It looks like you're using an Ad Blocker.
Please white-list or disable AboveTopSecret.com in your ad-blocking tool.
Some features of ATS will be disabled while you continue to use an ad-blocker.
Cropmarks show as differential growth in arable crops caused by the presence of sub-surface archaeological features. They are most easily visible from the air, and aerial photography has recorded many thousands. Sometimes they are so clear that they can be seen from the ground or from high buildings or hillsides.
Soil in a buried ditch or pit is still likely to hold some moisture even though it is now beneath a layer of uniform ploughsoil. When crops such as barley or wheat grow, their roots find this moisture. Those stalks that are rooted in this moisture-holding soil grow slightly quicker and taller than the rest of the crop. Sunlight, particularly early or late in the day when the sun is low in the sky, can cast a very clear shadow over the different crop heights, revealing the shape and size of the buried archaeological features. Sometimes cropmarks extend over many square miles and whole multi-period landscapes of super-imposed features ('palimpsests') are visible.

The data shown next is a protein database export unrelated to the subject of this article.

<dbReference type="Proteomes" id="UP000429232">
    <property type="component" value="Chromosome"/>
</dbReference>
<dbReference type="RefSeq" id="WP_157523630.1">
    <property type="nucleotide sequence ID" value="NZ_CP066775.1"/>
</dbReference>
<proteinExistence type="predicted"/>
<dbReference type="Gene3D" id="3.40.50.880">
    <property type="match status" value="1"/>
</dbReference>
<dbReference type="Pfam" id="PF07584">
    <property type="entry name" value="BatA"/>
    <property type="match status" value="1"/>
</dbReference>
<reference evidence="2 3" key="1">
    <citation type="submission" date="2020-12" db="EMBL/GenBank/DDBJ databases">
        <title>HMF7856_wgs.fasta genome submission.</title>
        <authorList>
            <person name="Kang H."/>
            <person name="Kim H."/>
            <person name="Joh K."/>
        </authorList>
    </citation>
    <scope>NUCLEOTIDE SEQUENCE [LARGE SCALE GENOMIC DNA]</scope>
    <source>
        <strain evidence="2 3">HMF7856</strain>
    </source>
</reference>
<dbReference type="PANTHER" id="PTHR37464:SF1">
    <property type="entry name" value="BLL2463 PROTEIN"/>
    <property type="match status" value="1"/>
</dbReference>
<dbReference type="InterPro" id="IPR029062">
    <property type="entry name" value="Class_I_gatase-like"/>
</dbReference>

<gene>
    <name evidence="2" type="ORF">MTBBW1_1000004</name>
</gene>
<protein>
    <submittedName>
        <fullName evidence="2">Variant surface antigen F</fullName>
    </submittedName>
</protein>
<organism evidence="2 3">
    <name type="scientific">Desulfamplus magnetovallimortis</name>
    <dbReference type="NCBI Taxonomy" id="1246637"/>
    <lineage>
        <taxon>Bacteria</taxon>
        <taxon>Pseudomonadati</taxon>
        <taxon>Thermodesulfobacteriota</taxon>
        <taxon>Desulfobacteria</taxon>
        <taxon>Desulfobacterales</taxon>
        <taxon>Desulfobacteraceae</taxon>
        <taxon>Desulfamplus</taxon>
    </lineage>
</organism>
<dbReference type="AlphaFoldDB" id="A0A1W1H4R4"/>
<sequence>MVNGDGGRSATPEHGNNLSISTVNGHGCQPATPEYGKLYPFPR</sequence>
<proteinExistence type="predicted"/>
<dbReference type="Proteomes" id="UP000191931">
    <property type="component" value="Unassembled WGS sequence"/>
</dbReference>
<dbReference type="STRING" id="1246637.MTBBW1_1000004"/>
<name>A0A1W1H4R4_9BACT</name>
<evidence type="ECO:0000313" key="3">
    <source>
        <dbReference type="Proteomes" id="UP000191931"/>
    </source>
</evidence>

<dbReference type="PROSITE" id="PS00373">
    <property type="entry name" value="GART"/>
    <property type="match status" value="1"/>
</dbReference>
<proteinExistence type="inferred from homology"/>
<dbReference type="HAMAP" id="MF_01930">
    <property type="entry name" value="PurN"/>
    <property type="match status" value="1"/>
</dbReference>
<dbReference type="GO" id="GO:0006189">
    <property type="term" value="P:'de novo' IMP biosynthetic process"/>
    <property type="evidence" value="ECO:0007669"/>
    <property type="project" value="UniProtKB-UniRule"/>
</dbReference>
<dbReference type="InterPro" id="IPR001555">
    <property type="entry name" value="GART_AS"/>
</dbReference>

originally posted by: TurboT
51°16'47.01" N 1°40'10.97" W
51°18'43.63" N 1°40'24.13" W
51°09'54.98" N 1°41'05.75" W
51°05'23.65" N 1°45'28.04" W
51°17'38.38" N 1°14'29.16" W
51°15'53.96" N 1°16'21.00" W
51°16'38.69" N 1°17'33.47" W
All round the area you can see them.
set year to 2003 for best view